Mozilla’s Robert O’Callahan, the author of the MediaStream Processing API proposal draft, released experimental Firefox builds that include MediaStream Processing support. He has also published a set of demos (note: you need to run the experimental build to see the demos) that illustrate some of the functionality defined by the specification.
The demos show how the APIs can be used to perform tasks like rendering a visualization of a video’s audio track in a Canvas element while the video is playing. It also shows how the APIs can be used for mixing tasks, like implementing a cross-fade between two audio streams, dynamically adjusting the volume of a video, and programmatically generating audio streams.
One of the characteristics that distinguishes the MediaStream Processing API from previous web audio API proposals is that it aims to interoperate better with existing web standards. For example, it relies on the MediaStream interface in the WebRTC specification. It also allows users to take advantage of Web Workers for threading and will work with getUserMedia to eventually support real-time manipulation of streams from microphones and webcams.
The current implementation of the specification focuses on audio capabilities. As O’Callahan explained this week in a blog post, support for video manipulation will be added in the future when the necessary graphics APIs are accessible through Web Workers. MediaStream Processing on video will be useful for doing things like QR code recognition and augmented reality in web applications, he said.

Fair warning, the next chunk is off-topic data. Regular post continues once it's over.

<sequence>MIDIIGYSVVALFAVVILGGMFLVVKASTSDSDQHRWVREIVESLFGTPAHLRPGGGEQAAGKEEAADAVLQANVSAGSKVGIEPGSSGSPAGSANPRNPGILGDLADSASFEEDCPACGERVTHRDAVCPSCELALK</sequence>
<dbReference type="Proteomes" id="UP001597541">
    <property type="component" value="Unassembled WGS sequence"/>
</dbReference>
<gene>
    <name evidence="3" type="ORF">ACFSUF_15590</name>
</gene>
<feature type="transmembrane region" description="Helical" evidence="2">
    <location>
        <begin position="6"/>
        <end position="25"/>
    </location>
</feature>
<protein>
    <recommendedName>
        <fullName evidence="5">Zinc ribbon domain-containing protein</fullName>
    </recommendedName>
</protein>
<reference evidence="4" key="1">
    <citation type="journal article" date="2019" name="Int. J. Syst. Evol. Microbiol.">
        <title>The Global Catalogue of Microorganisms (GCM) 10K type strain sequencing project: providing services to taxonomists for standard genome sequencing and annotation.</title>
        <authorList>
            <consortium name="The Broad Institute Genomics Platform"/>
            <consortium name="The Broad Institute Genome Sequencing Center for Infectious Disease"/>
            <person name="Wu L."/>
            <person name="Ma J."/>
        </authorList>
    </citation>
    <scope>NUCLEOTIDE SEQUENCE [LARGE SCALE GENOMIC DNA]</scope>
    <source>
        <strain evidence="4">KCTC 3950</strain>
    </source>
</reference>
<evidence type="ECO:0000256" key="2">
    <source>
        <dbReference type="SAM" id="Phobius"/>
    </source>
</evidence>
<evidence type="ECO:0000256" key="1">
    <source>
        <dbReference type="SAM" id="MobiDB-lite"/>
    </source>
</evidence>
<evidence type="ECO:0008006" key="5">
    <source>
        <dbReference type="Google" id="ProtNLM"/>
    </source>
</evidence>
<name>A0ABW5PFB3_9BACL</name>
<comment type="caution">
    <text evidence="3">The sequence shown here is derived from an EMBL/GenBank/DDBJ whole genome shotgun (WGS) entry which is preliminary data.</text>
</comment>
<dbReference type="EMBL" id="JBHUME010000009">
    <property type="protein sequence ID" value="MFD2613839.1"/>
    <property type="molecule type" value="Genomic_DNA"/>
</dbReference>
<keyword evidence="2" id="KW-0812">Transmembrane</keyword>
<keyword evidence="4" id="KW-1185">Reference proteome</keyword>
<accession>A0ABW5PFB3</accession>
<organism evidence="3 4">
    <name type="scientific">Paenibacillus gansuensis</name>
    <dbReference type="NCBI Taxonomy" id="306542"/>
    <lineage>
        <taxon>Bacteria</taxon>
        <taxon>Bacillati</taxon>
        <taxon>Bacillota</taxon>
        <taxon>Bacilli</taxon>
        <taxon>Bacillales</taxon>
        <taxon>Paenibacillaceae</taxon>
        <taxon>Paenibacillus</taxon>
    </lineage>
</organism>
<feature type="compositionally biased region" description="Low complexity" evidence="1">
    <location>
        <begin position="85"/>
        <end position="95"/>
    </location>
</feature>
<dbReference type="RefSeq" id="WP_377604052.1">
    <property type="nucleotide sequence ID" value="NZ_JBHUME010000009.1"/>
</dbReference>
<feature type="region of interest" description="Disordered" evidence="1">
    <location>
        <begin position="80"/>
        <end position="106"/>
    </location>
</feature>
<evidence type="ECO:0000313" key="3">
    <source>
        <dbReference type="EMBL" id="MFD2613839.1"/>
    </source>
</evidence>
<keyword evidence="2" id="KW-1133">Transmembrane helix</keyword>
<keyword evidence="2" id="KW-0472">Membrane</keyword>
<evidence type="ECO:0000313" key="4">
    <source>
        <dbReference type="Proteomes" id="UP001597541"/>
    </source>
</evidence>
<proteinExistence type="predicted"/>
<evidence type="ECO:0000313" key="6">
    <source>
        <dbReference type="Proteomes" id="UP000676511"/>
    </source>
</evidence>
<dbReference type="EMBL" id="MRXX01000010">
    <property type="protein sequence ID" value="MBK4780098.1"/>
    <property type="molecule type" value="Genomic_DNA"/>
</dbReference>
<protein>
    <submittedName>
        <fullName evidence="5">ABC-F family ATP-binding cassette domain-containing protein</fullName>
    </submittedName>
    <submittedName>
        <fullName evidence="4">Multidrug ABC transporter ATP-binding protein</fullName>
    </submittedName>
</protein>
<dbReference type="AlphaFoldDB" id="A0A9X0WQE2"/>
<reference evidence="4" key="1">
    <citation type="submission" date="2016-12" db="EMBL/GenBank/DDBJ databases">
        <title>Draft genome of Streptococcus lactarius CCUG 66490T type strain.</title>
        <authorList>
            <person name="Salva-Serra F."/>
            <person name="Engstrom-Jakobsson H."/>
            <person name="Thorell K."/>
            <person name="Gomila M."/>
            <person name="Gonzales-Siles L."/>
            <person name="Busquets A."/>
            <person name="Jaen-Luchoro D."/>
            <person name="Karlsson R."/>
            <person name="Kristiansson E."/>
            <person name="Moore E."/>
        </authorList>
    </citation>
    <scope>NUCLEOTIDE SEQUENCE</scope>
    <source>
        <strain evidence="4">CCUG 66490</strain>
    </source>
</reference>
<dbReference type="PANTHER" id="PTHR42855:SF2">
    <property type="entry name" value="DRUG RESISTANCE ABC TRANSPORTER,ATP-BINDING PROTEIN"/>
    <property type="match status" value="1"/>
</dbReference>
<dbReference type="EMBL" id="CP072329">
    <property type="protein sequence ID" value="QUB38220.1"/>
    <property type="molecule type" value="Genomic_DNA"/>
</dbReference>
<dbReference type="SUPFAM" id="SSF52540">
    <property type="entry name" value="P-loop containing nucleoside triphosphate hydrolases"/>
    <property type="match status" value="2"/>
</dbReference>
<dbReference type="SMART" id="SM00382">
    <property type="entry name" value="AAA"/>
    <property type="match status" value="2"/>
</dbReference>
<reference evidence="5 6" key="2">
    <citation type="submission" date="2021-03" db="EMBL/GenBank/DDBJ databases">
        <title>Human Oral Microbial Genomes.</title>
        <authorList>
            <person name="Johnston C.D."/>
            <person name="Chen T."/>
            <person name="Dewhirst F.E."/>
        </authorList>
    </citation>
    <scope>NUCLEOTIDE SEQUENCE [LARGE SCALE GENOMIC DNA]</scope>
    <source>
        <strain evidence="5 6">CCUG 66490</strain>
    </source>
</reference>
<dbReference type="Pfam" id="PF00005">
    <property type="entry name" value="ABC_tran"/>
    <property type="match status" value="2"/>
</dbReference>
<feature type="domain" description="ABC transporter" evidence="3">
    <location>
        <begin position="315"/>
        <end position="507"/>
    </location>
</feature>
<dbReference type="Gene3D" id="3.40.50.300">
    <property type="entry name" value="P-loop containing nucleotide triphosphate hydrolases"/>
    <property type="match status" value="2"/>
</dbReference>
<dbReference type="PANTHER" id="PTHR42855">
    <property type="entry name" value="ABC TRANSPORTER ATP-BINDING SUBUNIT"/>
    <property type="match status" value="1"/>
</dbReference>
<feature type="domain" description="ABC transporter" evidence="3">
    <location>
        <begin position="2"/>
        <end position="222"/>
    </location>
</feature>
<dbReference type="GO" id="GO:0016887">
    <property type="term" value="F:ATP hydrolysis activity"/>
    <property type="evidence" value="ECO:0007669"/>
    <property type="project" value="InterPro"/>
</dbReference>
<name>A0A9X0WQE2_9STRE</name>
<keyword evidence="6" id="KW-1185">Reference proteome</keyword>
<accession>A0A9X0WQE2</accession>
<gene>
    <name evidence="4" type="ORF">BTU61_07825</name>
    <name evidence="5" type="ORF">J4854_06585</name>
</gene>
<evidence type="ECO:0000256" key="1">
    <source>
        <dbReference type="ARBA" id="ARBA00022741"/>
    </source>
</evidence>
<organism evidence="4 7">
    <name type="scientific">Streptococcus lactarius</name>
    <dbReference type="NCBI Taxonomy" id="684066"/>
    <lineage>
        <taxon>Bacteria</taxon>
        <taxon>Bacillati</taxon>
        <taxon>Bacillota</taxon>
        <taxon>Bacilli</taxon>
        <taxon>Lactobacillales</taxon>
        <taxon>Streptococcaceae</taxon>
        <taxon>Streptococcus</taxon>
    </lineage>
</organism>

So, when will this functionality be available in a stable Firefox release? It might take some time. According to O’Callahan, the patch needs some cleanup before the functionality can land in trunk and make it into regular nightly builds. Even then, the MediaStream Processing functionality likely won’t be generally available until the specification has solidified.
“The biggest limitation is that it’s not shipping in Firefox yet. My giant patch is messy and a lot of cleanup needs to be done. I have a plan to split the patch up, clean up the pieces and land them piecemeal. In particular I need to get some of the infrastructure landed ASAP to help the WebRTC team make progress,” he wrote. “When we ship it, much or all of the API will probably be disabled by default, behind a hidden pref, until the standards situation is resolved.”
MediaStream Processing is definitely going to be worth the wait. Some fantastic capabilities are going to be unlocked when the specification is fully implemented. It will open the door for using native web standards to perform some sophisticated real-time media processing tasks that were previously only possible with browser plugins.